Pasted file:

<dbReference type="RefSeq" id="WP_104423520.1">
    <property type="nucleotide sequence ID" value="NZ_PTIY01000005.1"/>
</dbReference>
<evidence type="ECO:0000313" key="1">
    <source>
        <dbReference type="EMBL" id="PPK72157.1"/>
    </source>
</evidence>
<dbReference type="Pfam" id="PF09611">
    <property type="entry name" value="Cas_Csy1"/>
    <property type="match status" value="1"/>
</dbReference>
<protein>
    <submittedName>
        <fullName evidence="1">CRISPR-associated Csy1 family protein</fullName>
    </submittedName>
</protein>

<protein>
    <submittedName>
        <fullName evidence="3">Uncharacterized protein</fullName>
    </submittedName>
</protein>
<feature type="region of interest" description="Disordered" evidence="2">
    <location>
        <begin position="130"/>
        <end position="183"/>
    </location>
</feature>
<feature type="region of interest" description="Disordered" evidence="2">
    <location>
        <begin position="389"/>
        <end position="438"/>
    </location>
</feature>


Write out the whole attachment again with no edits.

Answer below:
<dbReference type="RefSeq" id="WP_104423520.1">
    <property type="nucleotide sequence ID" value="NZ_PTIY01000005.1"/>
</dbReference>
<evidence type="ECO:0000313" key="1">
    <source>
        <dbReference type="EMBL" id="PPK72157.1"/>
    </source>
</evidence>
<dbReference type="Pfam" id="PF09611">
    <property type="entry name" value="Cas_Csy1"/>
    <property type="match status" value="1"/>
</dbReference>
<protein>
    <submittedName>
        <fullName evidence="1">CRISPR-associated Csy1 family protein</fullName>
    </submittedName>
</protein>

<protein>
    <submittedName>
        <fullName evidence="3">Uncharacterized protein</fullName>
    </submittedName>
</protein>
<feature type="region of interest" description="Disordered" evidence="2">
    <location>
        <begin position="130"/>
        <end position="183"/>
    </location>
</feature>
<feature type="region of interest" description="Disordered" evidence="2">
    <location>
        <begin position="389"/>
        <end position="438"/>
    </location>
</feature>